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IBM to Offer Free Consulting to 100 Cities Worldwide

Austin, Texas, CIO Stephen Elkins is looking forward to IBM’s recommendations.

by / November 10, 2010
Stephen Elkins, CIO, Austin, Texas Photo courtesy of Austin

One hundred cities around the world will soon have a better understanding of how to improve city operations through the use of technology.

As part of IBM’s new Smarter Cities Challenge, teams of IBM experts will meet over the next three years with city leaders and give recommendations for successful growth, better delivery of municipal services, more citizen engagement and improved efficiency.

IBM will award $50 million worth of consulting, about $500,000 per city, to help improve local issues, from health care and education to transportation and budget management.

"Cities are vitally important to society and the economy," said Stanley S. Litow, president of the IBM Foundation, in a press release. "But they have enormous challenges and need the innovation, creativity and technical know-how to tackle longstanding, tough issues and plan for the future. We're excited at the prospect of helping city leaders address the most demanding challenges of our time and make their cities even more liveable."

Municipalities will be selected based on a number of criteria, including the ability to clearly articulate between two and four strategic issues that can be improved. Also considered will be the city's track record of innovative problem solving, commitment to the use of technology and open data, and demonstrated willingness to provide access and time with city leaders and public engagement.

Austin, Texas, was among the first cities chosen to participate in a pilot.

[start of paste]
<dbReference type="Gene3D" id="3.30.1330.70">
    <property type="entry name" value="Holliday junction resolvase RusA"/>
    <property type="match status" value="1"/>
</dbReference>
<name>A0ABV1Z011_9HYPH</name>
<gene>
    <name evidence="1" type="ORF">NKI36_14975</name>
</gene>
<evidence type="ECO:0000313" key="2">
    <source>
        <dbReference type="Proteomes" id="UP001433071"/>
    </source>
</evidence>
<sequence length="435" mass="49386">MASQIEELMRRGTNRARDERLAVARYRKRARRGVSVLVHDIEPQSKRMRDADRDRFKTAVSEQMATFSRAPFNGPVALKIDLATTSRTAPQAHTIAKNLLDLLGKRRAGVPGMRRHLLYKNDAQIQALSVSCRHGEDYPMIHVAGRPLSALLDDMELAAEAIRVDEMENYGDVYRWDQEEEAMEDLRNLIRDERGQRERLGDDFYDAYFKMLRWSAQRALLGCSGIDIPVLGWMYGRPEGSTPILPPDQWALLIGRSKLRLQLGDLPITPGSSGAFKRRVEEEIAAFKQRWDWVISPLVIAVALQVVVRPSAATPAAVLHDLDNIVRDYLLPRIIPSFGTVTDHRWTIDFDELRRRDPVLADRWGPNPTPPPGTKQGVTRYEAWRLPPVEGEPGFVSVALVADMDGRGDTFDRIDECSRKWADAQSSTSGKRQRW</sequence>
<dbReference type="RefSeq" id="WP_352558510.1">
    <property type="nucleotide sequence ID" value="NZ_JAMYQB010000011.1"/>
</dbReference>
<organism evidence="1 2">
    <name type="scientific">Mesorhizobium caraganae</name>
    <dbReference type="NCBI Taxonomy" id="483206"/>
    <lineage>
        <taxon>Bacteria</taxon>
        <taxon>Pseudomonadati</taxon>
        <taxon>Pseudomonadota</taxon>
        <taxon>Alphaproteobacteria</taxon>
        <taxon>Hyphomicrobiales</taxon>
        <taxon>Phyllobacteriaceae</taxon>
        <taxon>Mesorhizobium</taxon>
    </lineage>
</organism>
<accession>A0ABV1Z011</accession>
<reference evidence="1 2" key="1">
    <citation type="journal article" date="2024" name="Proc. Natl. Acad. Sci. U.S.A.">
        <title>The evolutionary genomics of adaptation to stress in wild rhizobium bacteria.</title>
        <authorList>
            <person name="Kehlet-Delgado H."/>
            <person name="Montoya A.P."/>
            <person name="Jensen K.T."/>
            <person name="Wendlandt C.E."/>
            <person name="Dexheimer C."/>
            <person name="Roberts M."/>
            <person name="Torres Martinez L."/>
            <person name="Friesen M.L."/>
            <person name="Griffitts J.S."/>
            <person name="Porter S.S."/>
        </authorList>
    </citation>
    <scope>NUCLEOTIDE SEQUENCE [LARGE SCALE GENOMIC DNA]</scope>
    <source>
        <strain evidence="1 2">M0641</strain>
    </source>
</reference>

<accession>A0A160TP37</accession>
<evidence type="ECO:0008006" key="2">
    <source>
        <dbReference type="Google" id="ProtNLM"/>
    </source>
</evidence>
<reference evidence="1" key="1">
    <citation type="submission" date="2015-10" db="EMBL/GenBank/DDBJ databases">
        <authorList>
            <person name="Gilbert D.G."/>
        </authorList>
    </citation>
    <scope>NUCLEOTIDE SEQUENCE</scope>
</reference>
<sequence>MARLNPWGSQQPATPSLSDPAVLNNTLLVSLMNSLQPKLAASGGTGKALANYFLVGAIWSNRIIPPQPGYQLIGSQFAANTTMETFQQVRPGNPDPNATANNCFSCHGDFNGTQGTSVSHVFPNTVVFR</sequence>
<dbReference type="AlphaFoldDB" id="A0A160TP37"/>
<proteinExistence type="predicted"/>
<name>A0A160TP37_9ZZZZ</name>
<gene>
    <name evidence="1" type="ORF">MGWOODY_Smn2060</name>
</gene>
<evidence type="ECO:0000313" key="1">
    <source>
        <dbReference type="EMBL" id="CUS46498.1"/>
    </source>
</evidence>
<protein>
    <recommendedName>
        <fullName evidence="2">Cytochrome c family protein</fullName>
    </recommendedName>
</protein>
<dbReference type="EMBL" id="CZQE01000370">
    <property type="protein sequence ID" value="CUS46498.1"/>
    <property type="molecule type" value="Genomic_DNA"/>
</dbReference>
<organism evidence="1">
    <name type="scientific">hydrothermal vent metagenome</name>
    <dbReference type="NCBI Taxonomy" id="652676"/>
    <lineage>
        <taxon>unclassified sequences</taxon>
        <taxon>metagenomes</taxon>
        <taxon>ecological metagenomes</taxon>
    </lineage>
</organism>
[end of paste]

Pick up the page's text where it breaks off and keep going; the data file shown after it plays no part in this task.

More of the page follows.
Stephen Elkins, Austin’s CIO, met with IBM last week to discuss issues like improving communication between IT departments across various government agencies and taking advantage of purchasing power and enterprise solutions.

Elkins said after a week of meeting with different government agencies, IBM will submit a proposal to the city on how to improve city operations, including some that aren’t technology related, like the economic division between Austin’s east and west sides.

“I’m interested to see what they recommend,” said Elkins. “There’s a lot more that needs to be done from an IT standpoint.”

Other pilot cities include Baltimore, Md., and Mecklenburg, County, N.C.

IBM said in the statement that these pilots will provide valuable information about how the company can help future selected cities, who in return for IBM’s investment will provide an equal commitment of time and talent to improving city functionality.

Cities interested in participating can apply for the program at


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Lauren Katims Nadeau

Lauren Katims previously served as a staff writer and contributing writer for Government Technology magazine.

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